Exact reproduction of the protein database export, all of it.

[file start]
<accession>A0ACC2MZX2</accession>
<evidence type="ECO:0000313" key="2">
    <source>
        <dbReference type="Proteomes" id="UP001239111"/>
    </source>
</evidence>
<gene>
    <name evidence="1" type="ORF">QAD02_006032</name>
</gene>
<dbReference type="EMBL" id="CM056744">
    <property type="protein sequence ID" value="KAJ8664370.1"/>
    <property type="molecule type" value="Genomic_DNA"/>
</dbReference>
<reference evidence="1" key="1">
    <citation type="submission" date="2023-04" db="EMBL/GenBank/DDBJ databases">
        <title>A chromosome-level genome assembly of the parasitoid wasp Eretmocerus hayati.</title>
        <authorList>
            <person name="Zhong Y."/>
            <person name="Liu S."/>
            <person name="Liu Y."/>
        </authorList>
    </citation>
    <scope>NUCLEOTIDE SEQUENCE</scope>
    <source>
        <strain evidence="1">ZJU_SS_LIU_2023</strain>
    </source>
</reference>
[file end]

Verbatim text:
<accession>A0ACC2MZX2</accession>
<evidence type="ECO:0000313" key="2">
    <source>
        <dbReference type="Proteomes" id="UP001239111"/>
    </source>
</evidence>
<gene>
    <name evidence="1" type="ORF">QAD02_006032</name>
</gene>
<dbReference type="EMBL" id="CM056744">
    <property type="protein sequence ID" value="KAJ8664370.1"/>
    <property type="molecule type" value="Genomic_DNA"/>
</dbReference>
<reference evidence="1" key="1">
    <citation type="submission" date="2023-04" db="EMBL/GenBank/DDBJ databases">
        <title>A chromosome-level genome assembly of the parasitoid wasp Eretmocerus hayati.</title>
        <authorList>
            <person name="Zhong Y."/>
            <person name="Liu S."/>
            <person name="Liu Y."/>
        </authorList>
    </citation>
    <scope>NUCLEOTIDE SEQUENCE</scope>
    <source>
        <strain evidence="1">ZJU_SS_LIU_2023</strain>
    </source>
</reference>